A lot of collectors–including me–were taken by surprise by the announcement of a Mattel 6″ line based on the new Superman/Batman: Public Enemies animated film (in turn based upon the popular Jeph Loeb/Ed McGuinness comic). It wasn’t clear how much the line would be compatible with DC Universe Classics, although it looked as though the figures reused many parts from that line. What got me, though, was that the line was finally offering me the black-and-gray, black-bat-symbol, pouch-belt Batman I’d wanted for so long.
Now the line is hitting Targets, their exclusive home. If you haven’t heard, it’s coming in two waves–the first has the regular Superman and Batman, along with Icicle and Banshee. The second wave will have Black Lightning, Major Force, and the Batman and Superman variants (a shiny blue Superman and a blue-and-gray Batman). Unfortunately, you won’t be able to put together the Brimstone BAF until the second wave comes out.
I’m only planning on getting the Batman, and I have to thank Poester Sped for nabbing it for me during on of his toy runs.
Packaging: Frankly, it’s nice just to get a break from the standard DCUC packaging. But Mattel has done a nice job here: there are some catchy graphics, and I like the “wanted poster” style. That said, I’m not sure how much these will pop on the retail shelf, particularly since they look a bit like some of the Marvel packaging.
Design & Sculpt: Let me be up front: these are not the same as DCUC. They’re a bit more cartoonish (especially the heads), but more importantly, they’re a bit larger. Batman will not quite look in scale with your other DCUC figures–he’s going to look like he’s 6’6″ or so, and quite beefy.
I’ve been trying to figure out where PE Batman’s torso sculpt is being reused from, and I’m just not sure. It looks more muscular than DCUC1 Batman’s torso, but not as ripped as DCSH Batman’s. It may be a brand-new sculpt.
A brand-new sculpt that is a bit disappointing, because it lacks features found on its DCUC brethren: namely, sculpted boots, gloves, or underwear. All of it is just painted on. My hunch tells me this is because it’s intended to mimic the cartoon’s style, although I’m sure the fact that it also allowed Mattel to use the same body over half the line’s figures (Superman, Black Lightning, Major Force) didn’t hurt, either. It’s the exact same thing DC Direct did (and heck, is still doing) with their Batman/Superman McGuinness-style figures.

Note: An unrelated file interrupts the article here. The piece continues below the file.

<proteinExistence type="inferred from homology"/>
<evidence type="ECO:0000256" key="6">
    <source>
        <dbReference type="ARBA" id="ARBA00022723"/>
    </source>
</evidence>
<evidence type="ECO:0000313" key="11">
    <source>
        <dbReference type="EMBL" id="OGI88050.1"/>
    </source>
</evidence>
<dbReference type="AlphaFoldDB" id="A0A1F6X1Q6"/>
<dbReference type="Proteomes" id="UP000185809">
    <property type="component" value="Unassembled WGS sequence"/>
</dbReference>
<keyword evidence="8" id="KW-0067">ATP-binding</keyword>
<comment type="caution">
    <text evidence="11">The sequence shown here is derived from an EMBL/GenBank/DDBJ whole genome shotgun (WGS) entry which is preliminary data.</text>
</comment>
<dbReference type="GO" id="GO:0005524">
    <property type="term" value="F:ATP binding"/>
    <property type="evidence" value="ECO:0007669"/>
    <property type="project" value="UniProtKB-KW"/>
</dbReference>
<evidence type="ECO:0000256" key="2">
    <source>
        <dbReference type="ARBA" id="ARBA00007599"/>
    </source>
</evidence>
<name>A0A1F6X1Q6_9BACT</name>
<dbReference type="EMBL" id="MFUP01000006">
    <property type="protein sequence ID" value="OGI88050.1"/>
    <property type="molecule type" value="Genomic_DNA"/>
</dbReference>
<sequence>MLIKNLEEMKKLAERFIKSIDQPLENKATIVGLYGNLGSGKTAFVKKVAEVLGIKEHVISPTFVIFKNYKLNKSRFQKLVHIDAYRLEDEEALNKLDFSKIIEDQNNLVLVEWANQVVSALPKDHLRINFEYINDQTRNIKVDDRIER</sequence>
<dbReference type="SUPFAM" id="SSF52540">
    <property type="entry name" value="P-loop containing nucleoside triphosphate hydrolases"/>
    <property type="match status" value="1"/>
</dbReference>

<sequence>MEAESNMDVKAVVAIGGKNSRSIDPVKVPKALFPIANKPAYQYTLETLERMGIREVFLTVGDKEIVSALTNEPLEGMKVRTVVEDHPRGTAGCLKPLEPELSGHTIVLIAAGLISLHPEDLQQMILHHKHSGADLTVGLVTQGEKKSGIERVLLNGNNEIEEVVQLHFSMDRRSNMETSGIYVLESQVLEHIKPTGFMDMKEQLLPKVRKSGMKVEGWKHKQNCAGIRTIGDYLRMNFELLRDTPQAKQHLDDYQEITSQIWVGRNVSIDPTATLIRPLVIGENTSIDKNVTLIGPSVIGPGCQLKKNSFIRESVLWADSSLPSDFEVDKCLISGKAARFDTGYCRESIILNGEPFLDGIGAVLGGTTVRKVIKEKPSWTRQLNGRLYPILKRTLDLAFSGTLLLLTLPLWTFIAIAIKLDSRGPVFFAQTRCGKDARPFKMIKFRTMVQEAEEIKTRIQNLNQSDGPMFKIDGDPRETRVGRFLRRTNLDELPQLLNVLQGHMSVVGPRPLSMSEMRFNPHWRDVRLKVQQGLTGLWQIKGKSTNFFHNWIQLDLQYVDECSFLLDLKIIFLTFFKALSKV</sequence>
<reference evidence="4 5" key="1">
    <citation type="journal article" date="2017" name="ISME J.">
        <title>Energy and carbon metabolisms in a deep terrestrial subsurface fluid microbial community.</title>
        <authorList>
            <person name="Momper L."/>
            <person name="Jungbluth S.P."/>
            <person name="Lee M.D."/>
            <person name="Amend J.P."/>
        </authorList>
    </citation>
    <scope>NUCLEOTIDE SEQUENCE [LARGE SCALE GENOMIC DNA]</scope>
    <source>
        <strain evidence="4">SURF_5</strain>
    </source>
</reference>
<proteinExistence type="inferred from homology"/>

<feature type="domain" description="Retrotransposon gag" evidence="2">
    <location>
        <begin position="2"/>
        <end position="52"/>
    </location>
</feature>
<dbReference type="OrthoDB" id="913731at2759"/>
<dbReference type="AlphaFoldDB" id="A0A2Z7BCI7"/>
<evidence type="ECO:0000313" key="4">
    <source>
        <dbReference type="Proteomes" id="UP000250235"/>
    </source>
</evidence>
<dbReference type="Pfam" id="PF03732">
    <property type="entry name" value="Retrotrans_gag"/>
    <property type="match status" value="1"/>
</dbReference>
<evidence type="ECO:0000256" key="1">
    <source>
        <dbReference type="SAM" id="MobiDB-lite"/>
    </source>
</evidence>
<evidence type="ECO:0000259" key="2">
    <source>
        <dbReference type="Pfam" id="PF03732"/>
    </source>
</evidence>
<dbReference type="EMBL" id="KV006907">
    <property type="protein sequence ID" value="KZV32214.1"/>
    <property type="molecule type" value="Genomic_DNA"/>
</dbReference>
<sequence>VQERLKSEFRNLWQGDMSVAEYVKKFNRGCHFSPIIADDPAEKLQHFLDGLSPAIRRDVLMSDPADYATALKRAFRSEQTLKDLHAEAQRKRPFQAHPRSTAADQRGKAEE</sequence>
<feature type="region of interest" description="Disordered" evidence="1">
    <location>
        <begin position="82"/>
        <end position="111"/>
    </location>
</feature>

Of course, Batman does have his gauntlet spikes, so I’m not clear on why the edges of the gauntlets weren’t sculpted. Perhaps it’s easier or cheaper to add spikes to an existing forearm sculpt than create a new one.
The head is clearly straight out of the movie, and looks cartoonish compared to a regular DCUC head. Again, finally I get a Horsemen-sculpted Batman with those modern triangle divots in the mask just below the cheekbones, but it’s based on a cartoon! So close, and yet so far. (Obviously that’s not a knock on the Horsemen, just a lament that Mattel hasn’t seen fit to make a Batman like this in DCUC.)
All that said, the body does capture the beefier look of the McGuinness style used in the animated film, while still toned down from the full-on McGuiness look of the comics. Basically, you could put these figures alongside your DCUC and get away with it if you didn’t mind them being just a bit large and beefy, and the cartoonish heads.
His hands are fists, with no way to hold, say, a batarang.
Plastic & Paint: In my Joker review, I mentioned that Mattel seemed to have improved in the area of plastic. Well, Public Enemies seems to be a bit of a step back, because again we’ve got that gummy, possibly regrind plastic. The outer parts of my figure’s left knee, where the pin goes through into the hinge, are flared out a bit, probably due to his leg’s position in the package. (Sped‘s theory is that Mattel uses two factories to produce their figures, and one uses the gummier plastic.)
However, none of the joints were stuck, aside from the continuing problems with the neck (very little motion here except side to side).
The paint work is minimal. Sped tells me that the tips of the “boots” were pretty bad on a number of the figures he looked at, so that’s something to watch out for. It’s pretty good on my own figure, however. The black bat symbol is clean, and the work on the head is fairly sharp, with just a little bleed under the left eye.
Articulation: PE Bats has the articulation as a DCUC figure: ball jointed shoulders, H-hinge hips, hinged knees, elbows, torso and ankles, and swivels at the biceps, wrists, waist, and thighs.
The head appears like it should be a ball joint, and there’s a tiny but of motion aside from a left-to-right swivel, but not much. Given how important I find this joint to be, this problem knocks the figure down a half-star.
Accessories: Batman comes with a stand and Brimstone’s groin area. There are tons of potential gadgets and gizmos from the Public Enemies storyline he could have come with, and it’s disappointing not to get any for the $13 retail price.
Quality Control: Aside from the aforementioned neck joint issue, Batman’s cape is a little screwed up where it attaches to his body in the back. It looks like it was attached while the cape plastic was still too hot, and so it melted a bit to the body.
Overall: Painted-on boots and gauntlets, no real accessories, the neck and cape QC issues…while I wanted to like this figure, since it appeared to be a near-DCUC version of the black-and-gray, black-bat-symbol, pouch-belted Batman I’ve wanted since the line began, I just don’t think it measures up. DCSH black-and-gray Bats still reigns supreme in my book.